“I came to think I was the only one who would miss Mass with the Pope. In Puerto Rico, we are still quarantined,” said Iris Lugo.
Mary Grenada wrote from Argentina: “Too bad!!! It was very important for us every day to have mass at home. I hope they send our request to continue to the Pope. Thank you!!! From Argentina.”
Catherine Addington wrote on Twitter on May 19 : “I miss the @Pontifex daily Mass livestream.”
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Vatican News reported May 20 that thousands of people in China had watched a translated livestream of the pope’s Mass via WeChat and that the news that the live broadcast would be ending was “greeted with some suffering and also with some tears.”
Vatican News said that it had received messages from thousands of people expressing appreciation for the pope’s Mass livestream during the pandemic.
Sister Mary Anne told CNA that she believes that even in places where churches are reopened, like Italy, the homebound and other Catholics would likely appreciate the opportunity to view the pope’s Masses and hear his homilies.
She said that during quarantine the sisters in Kenya had been teaching students using Zoom, but internet and electricity cuts to some students’ homes made it challenging.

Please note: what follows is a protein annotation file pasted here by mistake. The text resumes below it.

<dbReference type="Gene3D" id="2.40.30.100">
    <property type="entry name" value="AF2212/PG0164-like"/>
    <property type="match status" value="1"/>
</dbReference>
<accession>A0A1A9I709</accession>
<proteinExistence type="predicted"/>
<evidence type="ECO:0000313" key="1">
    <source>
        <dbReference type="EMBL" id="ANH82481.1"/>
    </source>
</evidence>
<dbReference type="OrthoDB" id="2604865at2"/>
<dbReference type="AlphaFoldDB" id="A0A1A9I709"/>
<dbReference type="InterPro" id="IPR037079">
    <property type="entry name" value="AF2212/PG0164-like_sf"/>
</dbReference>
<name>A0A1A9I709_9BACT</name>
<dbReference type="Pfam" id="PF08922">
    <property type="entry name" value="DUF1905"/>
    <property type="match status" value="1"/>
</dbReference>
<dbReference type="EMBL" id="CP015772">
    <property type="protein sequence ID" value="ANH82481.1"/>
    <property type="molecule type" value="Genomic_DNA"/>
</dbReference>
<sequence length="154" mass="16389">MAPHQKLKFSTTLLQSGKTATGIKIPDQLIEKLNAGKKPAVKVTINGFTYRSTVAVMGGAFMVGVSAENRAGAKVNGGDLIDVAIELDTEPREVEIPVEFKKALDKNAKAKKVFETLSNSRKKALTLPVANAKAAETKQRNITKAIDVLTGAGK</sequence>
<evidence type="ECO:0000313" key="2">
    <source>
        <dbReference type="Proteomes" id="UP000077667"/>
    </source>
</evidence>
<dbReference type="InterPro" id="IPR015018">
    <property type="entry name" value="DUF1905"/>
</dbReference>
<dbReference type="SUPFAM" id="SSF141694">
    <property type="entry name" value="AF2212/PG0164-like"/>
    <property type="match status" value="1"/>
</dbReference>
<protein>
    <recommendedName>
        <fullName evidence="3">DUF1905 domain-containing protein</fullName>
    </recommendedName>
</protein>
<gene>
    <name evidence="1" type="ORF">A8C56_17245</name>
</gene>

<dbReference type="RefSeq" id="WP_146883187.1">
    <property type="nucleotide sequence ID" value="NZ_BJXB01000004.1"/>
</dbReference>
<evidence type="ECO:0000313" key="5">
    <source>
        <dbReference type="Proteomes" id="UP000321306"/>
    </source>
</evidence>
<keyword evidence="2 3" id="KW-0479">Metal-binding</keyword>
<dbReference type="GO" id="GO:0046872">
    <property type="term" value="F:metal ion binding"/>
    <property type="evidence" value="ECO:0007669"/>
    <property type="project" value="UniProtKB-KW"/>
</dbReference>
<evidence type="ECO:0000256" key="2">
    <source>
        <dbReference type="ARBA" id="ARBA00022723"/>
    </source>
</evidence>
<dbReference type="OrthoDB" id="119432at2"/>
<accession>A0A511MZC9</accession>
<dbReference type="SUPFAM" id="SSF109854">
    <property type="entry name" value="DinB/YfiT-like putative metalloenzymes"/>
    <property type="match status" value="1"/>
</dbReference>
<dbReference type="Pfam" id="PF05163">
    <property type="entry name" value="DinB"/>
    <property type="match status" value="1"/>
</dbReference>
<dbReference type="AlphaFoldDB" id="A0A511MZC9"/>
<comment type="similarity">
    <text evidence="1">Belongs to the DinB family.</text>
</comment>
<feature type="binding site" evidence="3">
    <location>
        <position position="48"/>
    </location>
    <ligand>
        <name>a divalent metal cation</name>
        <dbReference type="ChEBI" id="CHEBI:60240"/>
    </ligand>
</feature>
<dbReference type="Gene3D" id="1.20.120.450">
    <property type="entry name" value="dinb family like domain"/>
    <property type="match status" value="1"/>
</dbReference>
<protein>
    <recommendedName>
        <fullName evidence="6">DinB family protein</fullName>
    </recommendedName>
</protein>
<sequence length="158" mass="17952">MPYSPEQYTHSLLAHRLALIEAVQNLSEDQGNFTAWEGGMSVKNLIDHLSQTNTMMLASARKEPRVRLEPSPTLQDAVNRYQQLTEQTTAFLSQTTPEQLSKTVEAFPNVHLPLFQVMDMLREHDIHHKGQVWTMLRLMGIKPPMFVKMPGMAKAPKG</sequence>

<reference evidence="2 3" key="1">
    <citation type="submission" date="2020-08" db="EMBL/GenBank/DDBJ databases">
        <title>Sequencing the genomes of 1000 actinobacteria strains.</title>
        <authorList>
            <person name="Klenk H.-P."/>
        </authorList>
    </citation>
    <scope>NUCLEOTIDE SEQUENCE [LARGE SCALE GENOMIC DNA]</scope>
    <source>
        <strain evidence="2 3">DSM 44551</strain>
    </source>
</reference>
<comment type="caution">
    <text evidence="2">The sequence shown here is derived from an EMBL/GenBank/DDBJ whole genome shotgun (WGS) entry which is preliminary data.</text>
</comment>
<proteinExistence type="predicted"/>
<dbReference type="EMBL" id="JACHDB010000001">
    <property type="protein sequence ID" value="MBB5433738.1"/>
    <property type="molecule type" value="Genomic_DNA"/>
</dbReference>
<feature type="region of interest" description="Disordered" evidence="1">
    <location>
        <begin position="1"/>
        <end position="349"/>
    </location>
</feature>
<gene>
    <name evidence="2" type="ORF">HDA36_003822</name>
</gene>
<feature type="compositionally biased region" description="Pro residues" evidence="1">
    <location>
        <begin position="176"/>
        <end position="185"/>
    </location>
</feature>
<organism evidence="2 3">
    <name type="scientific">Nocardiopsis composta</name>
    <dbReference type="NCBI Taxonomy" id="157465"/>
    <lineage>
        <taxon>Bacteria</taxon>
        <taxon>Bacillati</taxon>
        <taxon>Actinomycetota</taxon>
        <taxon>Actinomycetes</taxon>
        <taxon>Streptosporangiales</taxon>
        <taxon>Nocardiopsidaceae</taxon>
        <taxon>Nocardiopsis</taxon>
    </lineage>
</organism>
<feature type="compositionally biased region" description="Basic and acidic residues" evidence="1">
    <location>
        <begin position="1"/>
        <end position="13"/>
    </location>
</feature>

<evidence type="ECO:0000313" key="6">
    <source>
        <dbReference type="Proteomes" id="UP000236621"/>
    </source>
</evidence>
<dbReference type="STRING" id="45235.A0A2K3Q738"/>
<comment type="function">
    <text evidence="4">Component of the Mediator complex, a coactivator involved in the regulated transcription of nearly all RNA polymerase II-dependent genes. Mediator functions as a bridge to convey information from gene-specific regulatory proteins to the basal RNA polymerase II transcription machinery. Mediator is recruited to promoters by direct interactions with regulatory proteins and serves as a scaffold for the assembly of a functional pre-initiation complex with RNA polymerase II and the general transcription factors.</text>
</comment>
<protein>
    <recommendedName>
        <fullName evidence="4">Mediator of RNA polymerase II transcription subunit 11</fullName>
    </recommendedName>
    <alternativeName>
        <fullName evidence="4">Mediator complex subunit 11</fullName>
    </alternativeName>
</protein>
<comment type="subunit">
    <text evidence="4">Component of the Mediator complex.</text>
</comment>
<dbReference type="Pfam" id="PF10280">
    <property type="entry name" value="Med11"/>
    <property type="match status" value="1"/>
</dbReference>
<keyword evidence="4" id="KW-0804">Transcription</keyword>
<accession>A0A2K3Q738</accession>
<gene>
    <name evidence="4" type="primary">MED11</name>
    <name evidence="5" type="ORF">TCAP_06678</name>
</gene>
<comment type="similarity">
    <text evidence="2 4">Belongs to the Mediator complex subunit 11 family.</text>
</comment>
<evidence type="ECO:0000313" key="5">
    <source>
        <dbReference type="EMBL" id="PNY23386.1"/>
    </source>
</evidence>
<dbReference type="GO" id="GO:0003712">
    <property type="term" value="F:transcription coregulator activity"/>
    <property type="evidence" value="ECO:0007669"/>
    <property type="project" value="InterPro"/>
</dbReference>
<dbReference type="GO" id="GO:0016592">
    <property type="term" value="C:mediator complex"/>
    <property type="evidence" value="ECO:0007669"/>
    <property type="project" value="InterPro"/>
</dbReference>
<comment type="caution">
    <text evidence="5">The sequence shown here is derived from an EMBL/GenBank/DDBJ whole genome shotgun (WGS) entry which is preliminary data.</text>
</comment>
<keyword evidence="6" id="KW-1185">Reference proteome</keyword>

“We know we are among the fortunate ones with a chapel, internet access, food and shelter. Our life of prayer and work can continue, although in new ways,” she said. “Our days, especially our Eucharistic adoration in turns, are offered for our suffering world and the end of this pandemic.”
As public Masses resume in some parts of the world, parishes will also be deciding whether to continue the Mass livestreams that they offered during the pandemic.
Fr. Gregory Apparcel, rector of St. Patrick’s Church, Rome’s English-speaking parish, told CNA that the parish livestream had gained a much wider audience than he had expected.
“We also have many, many people participating in these Masses from the U.S. and other countries where public Masses are not yet available. And, also from many people who are homebound for many other reasons,” he said.
The priest said he had received requests to continue the Masses despite the lockdown’s end.
“They hope that we will continue to do this, which we will try to do throughout the summer, and beyond if necessary,” he said.
“It has opened up a new ministry that we never thought we needed to do.”
Courtney Mares is a Rome Correspondent for Catholic News Agency. A graduate of Harvard University, she has reported from news bureaus on three continents and was awarded the Gardner Fellowship for her work with North Korean refugees.